New Clause 22 — Interpretation of the green purposes: duty to assess impact on the Climate Change Act 2008

Part of Relationship, Drug and Alcohol Education (Curriculum) – in the House of Commons at 3:30 pm on 17th October 2012.

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Photo of Iain Wright Iain Wright Shadow Minister (Business, Innovation and Skills) 3:30 pm, 17th October 2012

I agree. The same point was made by the CBI, which concluded in a report produced this summer entitled “The Colour of Growth: Maximising the potential of green business”:

“while business wants to keep up the pace, they are equally clear that the government’s current approach is missing the mark, with policy uncertainty, complexity and the lack of a holistic strategy damaging investment prospects.”

The Government and the Minister—when he is listening—must respond to that. They must provide policy certainty so that investment can be made in the UK.

In Committee, when we discussed the green investment bank and its borrowing powers, I said that we had thought long and hard about the issue. At the time the then Minister, the hon. Member for North Norfolk, said:

“The Government have also committed that the Bank will borrow from April 2015”,

although he then qualified that by using the stock phrase

“subject to public sector net debt falling as a percentage of GDP.”—[Hansard, 12 July 2012; Vol. 548, c. 793W.]

However, given the Government’s failures in relation to its own borrowing targets, that commitment is so far from being achieved as to be virtually meaningless. would contend that a deficit reduction plan without an accompanying growth and employment programme is no deficit reduction plan at all.

Ours is one of only two G20 countries in recession. In March, the Office for Budget Responsibility reported that the Government might meet their debt target by the skin of their teeth, but since then borrowing figures have been significantly higher than forecast. The deficit is now going up—borrowing is now going up; it has increased by 22% so far this year, as a direct result of this Government’s policies. Citigroup forecasts that the Treasury may have to borrow £48 billion more than it originally forecast by 2015-16, meaning that the Chancellor’s key fiscal target of having public sector net debt falling as a proportion of GDP by 2015 will not be reached. It is widely anticipated that the Chancellor, in his autumn statement to be held in winter, will have to carry out a humiliating climbdown from that important target of his, based largely on his misguided economic policies.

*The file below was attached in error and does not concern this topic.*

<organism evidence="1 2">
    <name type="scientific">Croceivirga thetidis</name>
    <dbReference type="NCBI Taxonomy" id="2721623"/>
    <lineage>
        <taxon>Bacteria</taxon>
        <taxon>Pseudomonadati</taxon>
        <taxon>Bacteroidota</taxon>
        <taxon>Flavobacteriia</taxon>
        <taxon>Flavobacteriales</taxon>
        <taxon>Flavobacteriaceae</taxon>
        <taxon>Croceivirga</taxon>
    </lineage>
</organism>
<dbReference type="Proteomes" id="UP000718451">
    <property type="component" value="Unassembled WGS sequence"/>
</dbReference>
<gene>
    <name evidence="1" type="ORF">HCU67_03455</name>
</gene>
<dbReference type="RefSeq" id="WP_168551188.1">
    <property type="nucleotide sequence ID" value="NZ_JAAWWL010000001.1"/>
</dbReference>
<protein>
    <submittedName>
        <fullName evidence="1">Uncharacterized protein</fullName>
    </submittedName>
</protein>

Where does that leave the green investment bank? At a time when our potential as a leading market for green business is under threat, both from intense overseas competition and from uncertainty from this Government, what impact does this failure of fiscal policy by the Chancellor have on this growth area? That is the context behind our amendment 76. We want the green investment bank to be able to provide a stimulus for growth in our economy as soon as possible, but we are equally mindful of the double-dip recession that the Chancellor’s policies have inflicted on the country. Our amendment would ensure that state aid approval on the green investment bank’s borrowing power would be sought and achieved no later than 31 December 2013. What the Minister has said about that is certainly welcome, but what impact will it have? Does it mean that borrowing will take place earlier than 2015? When does he imagine borrowing from the capital markets will be permitted?

Our amendment proposes that the bank must be able to begin borrowing by April 2015 or, if that is not achievable, Parliament must be provided with a clear and alternative date as to when such borrowing may be permitted, based both on OBR forecasts regarding the state of the public finances and on advice from the green investment bank on the need for borrowing powers to achieve its objectives.